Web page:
About this Research Topic
Neurodevelopmental processes create the growth, differentiation, maturation, synaptic pruning, and wiring necessary for the performance, functioning, and cognition of the individual. In the last century, great progress has been made in revealing different neurodevelopmental processes in both animal models and in humans. Nevertheless, the underlying neurobiology of neurodevelopmental and psychiatric disorders, including autism spectrum disorder (ASD), attention deficit hyperactivity disorder (ADHD), schizophrenia, obsessive-compulsive disorder (OCD), and learning disorders (i.e. dyslexia), are still poorly understood. Moreover, current treatments are limited, and warrant the development of effective therapeutics based on knowledge of the etiology and pathogenesis of the disease. Several genetic and environmental risk factors have been suggested to play a role in neurodevelopmental processes. Despite significant advances in this field of research, the characterization of the neurobiological mechanisms by which genetic and epigenetic risk variants might influence these disorders has proven to be far more difficult than expected.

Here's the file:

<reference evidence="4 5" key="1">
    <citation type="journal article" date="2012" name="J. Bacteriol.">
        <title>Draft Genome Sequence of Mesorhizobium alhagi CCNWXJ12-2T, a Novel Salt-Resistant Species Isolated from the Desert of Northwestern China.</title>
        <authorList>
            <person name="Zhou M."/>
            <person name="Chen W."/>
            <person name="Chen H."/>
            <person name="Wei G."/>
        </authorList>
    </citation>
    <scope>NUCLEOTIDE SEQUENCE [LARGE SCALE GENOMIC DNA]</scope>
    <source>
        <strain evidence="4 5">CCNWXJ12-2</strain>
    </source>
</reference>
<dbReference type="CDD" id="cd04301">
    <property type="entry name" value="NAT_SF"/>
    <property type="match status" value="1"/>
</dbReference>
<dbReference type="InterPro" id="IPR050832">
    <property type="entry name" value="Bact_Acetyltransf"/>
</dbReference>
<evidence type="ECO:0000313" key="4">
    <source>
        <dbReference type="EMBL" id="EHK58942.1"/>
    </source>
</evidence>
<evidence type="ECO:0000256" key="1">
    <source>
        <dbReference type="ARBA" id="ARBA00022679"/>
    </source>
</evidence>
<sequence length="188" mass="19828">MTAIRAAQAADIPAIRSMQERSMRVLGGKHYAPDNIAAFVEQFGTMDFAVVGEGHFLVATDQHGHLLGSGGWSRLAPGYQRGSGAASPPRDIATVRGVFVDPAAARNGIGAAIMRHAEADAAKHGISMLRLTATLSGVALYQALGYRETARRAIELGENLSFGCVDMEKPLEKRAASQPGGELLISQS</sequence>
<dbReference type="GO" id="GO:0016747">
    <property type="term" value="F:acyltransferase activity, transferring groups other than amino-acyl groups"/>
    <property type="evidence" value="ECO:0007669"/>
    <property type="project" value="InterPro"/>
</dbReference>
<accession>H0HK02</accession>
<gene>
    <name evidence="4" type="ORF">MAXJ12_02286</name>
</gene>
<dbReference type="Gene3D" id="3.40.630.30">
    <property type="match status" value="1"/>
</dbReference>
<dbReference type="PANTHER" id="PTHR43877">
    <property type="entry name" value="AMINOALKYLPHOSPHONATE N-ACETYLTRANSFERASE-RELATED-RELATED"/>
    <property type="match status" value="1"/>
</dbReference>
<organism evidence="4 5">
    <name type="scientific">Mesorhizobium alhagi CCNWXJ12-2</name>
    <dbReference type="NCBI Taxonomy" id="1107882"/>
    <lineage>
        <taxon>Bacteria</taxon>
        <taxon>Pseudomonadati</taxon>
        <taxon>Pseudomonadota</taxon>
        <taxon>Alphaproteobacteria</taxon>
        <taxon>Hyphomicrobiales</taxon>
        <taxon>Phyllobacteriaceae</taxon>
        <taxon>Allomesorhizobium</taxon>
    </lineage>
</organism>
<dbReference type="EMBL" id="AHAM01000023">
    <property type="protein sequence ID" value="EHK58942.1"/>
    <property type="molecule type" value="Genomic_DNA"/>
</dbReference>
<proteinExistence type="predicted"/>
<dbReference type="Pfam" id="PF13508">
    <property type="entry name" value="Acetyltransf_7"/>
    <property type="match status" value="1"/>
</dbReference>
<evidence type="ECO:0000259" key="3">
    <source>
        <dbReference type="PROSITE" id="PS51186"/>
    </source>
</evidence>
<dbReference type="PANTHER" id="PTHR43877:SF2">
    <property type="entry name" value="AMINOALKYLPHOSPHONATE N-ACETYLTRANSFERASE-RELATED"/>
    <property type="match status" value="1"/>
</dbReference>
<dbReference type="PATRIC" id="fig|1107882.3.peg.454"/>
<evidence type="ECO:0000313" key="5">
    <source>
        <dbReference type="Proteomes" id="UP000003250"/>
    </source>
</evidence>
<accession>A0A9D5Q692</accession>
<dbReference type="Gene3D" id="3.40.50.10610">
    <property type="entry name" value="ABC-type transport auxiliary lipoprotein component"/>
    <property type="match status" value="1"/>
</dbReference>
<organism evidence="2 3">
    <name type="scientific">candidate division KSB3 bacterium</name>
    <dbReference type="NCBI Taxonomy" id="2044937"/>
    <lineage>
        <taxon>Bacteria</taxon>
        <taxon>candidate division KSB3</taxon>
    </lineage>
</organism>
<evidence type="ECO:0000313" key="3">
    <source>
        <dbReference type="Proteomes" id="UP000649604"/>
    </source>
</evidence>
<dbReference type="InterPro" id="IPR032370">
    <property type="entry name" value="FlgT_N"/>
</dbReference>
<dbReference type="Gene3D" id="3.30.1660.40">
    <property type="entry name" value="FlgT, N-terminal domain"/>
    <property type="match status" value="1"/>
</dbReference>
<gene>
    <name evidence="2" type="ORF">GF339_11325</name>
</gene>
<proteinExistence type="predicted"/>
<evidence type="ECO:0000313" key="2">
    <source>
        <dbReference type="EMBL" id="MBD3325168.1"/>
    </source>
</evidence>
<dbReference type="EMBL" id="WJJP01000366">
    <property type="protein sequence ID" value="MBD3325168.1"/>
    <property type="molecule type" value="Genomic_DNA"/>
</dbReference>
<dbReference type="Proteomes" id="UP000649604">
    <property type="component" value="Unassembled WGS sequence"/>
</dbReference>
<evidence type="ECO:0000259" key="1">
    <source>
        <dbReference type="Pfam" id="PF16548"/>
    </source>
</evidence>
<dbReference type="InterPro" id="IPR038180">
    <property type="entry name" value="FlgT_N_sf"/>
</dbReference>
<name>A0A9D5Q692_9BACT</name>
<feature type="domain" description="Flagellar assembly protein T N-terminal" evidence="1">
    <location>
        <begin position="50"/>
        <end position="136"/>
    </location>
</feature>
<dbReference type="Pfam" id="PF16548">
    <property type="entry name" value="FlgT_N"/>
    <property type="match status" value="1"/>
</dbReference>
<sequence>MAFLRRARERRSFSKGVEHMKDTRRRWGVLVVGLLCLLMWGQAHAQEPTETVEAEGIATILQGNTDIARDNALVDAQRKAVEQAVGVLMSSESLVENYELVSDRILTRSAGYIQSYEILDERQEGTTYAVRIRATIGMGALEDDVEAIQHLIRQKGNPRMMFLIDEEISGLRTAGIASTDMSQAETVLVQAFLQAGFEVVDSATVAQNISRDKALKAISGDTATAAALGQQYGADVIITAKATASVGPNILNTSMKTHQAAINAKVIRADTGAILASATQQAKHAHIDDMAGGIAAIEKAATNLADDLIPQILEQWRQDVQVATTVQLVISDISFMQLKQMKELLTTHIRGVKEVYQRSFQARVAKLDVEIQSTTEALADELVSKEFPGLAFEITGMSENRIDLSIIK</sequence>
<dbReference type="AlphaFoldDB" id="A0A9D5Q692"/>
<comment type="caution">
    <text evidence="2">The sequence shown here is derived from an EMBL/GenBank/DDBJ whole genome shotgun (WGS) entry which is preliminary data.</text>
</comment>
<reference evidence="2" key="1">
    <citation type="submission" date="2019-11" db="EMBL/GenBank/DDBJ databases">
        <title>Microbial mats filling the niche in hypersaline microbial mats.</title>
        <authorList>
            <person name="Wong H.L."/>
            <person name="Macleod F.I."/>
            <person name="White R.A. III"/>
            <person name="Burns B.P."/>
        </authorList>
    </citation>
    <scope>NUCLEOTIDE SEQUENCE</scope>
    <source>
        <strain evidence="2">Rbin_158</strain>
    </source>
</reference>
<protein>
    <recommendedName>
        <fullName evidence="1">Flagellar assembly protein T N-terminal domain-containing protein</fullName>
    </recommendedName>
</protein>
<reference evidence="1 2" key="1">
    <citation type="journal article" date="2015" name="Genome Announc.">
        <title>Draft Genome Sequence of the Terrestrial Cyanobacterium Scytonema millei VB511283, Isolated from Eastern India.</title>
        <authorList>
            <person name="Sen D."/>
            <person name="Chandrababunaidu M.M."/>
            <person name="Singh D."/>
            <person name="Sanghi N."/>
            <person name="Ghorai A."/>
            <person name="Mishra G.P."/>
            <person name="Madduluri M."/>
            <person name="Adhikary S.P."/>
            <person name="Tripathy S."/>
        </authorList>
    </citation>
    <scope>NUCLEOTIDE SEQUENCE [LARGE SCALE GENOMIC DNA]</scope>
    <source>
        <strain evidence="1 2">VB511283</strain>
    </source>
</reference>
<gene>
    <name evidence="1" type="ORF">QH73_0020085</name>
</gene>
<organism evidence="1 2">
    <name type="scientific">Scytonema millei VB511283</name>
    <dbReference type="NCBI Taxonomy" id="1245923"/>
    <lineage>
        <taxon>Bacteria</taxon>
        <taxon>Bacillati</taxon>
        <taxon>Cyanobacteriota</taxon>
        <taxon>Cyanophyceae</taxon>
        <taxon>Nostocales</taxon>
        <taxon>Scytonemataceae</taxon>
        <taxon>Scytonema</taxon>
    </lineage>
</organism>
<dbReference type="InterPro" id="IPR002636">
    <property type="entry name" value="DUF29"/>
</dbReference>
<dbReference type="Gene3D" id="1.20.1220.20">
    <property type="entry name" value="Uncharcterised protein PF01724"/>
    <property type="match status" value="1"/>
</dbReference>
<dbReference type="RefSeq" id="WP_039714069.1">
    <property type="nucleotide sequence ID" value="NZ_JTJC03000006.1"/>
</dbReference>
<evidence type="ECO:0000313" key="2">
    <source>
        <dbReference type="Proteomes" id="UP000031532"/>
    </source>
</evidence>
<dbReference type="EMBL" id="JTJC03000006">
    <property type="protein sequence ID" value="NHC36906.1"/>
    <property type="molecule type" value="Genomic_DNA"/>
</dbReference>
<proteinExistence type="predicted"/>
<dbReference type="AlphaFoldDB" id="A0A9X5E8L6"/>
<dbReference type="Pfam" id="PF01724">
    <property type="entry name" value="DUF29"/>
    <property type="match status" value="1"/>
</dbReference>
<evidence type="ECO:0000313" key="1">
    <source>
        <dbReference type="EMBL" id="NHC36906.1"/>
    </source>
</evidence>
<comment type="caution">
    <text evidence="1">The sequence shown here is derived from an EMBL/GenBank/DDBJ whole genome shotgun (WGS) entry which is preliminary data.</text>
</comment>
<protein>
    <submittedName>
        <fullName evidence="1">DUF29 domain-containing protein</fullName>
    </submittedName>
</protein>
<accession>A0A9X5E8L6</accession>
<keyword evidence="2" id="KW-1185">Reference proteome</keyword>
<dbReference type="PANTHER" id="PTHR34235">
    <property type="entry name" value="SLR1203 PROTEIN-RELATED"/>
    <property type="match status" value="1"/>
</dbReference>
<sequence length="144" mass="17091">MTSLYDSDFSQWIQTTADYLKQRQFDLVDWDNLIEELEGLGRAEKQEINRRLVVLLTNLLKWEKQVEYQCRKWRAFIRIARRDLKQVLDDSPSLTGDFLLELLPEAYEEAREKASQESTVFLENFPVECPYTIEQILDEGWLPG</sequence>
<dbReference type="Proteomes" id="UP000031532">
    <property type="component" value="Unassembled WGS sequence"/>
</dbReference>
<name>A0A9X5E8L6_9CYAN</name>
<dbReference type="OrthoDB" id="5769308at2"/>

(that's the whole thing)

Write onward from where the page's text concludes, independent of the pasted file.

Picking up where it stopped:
The increasing prevalence of neurodevelopmental disorders, and the enormous burden that these disorders pose for the affected individuals, their families, and the general society, calls for more research into the identification of etiologic and risk factors. Recent technological advances, such as measuring infant brain functions, next generation sequencing (for genetic, epigenetic and transcriptomic markers), and patient specific modeling using induced pluripotent stem cell (iPSC) technology, open up new avenues in order to implement this knowledge in various ways that were not thinkable just a decade ago. Bioinformatics and machine learning technologies embrace the complexity of such neurodevelopmental disorders, and large research consortia have been established to integrate findings at multiple levels (e.g., imaging, genetic, neural, cognitive, environmental) across developmental stages.
The present Research Topic aims to integrate the recent advances in the field, bridging between basic neuroscience and clinical research, in a multidisciplinary manner, including data from research fields such as:
• Molecular and cellular neuroscience
• Genetics, epigenetics, transcriptomics and proteomics
• Neuroimaging and imaging genetics
• Animal and cellular models
• Computational science and bioinformatics
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